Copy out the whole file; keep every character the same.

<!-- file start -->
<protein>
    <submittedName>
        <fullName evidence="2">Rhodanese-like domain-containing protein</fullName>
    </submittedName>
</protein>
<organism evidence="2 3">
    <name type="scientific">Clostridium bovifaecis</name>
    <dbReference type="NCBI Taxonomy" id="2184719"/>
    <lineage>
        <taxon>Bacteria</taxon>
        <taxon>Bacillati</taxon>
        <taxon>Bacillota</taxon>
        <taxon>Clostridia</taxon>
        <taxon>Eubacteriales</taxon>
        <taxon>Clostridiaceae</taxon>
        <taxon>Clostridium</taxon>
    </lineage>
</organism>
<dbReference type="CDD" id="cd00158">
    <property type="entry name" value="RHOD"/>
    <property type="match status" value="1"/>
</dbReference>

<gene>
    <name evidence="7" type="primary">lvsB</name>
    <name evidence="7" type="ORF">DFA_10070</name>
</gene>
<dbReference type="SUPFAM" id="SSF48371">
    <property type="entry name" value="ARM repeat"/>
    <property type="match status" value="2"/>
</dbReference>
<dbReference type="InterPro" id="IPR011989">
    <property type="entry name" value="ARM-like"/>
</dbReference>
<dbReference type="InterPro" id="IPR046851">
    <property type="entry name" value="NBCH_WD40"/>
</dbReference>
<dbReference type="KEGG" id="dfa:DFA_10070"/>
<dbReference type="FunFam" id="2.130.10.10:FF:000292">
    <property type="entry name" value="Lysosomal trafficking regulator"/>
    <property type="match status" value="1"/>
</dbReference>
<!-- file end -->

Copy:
<protein>
    <submittedName>
        <fullName evidence="2">Rhodanese-like domain-containing protein</fullName>
    </submittedName>
</protein>
<organism evidence="2 3">
    <name type="scientific">Clostridium bovifaecis</name>
    <dbReference type="NCBI Taxonomy" id="2184719"/>
    <lineage>
        <taxon>Bacteria</taxon>
        <taxon>Bacillati</taxon>
        <taxon>Bacillota</taxon>
        <taxon>Clostridia</taxon>
        <taxon>Eubacteriales</taxon>
        <taxon>Clostridiaceae</taxon>
        <taxon>Clostridium</taxon>
    </lineage>
</organism>
<dbReference type="CDD" id="cd00158">
    <property type="entry name" value="RHOD"/>
    <property type="match status" value="1"/>
</dbReference>

<gene>
    <name evidence="7" type="primary">lvsB</name>
    <name evidence="7" type="ORF">DFA_10070</name>
</gene>
<dbReference type="SUPFAM" id="SSF48371">
    <property type="entry name" value="ARM repeat"/>
    <property type="match status" value="2"/>
</dbReference>
<dbReference type="InterPro" id="IPR011989">
    <property type="entry name" value="ARM-like"/>
</dbReference>
<dbReference type="InterPro" id="IPR046851">
    <property type="entry name" value="NBCH_WD40"/>
</dbReference>
<dbReference type="KEGG" id="dfa:DFA_10070"/>
<dbReference type="FunFam" id="2.130.10.10:FF:000292">
    <property type="entry name" value="Lysosomal trafficking regulator"/>
    <property type="match status" value="1"/>
</dbReference>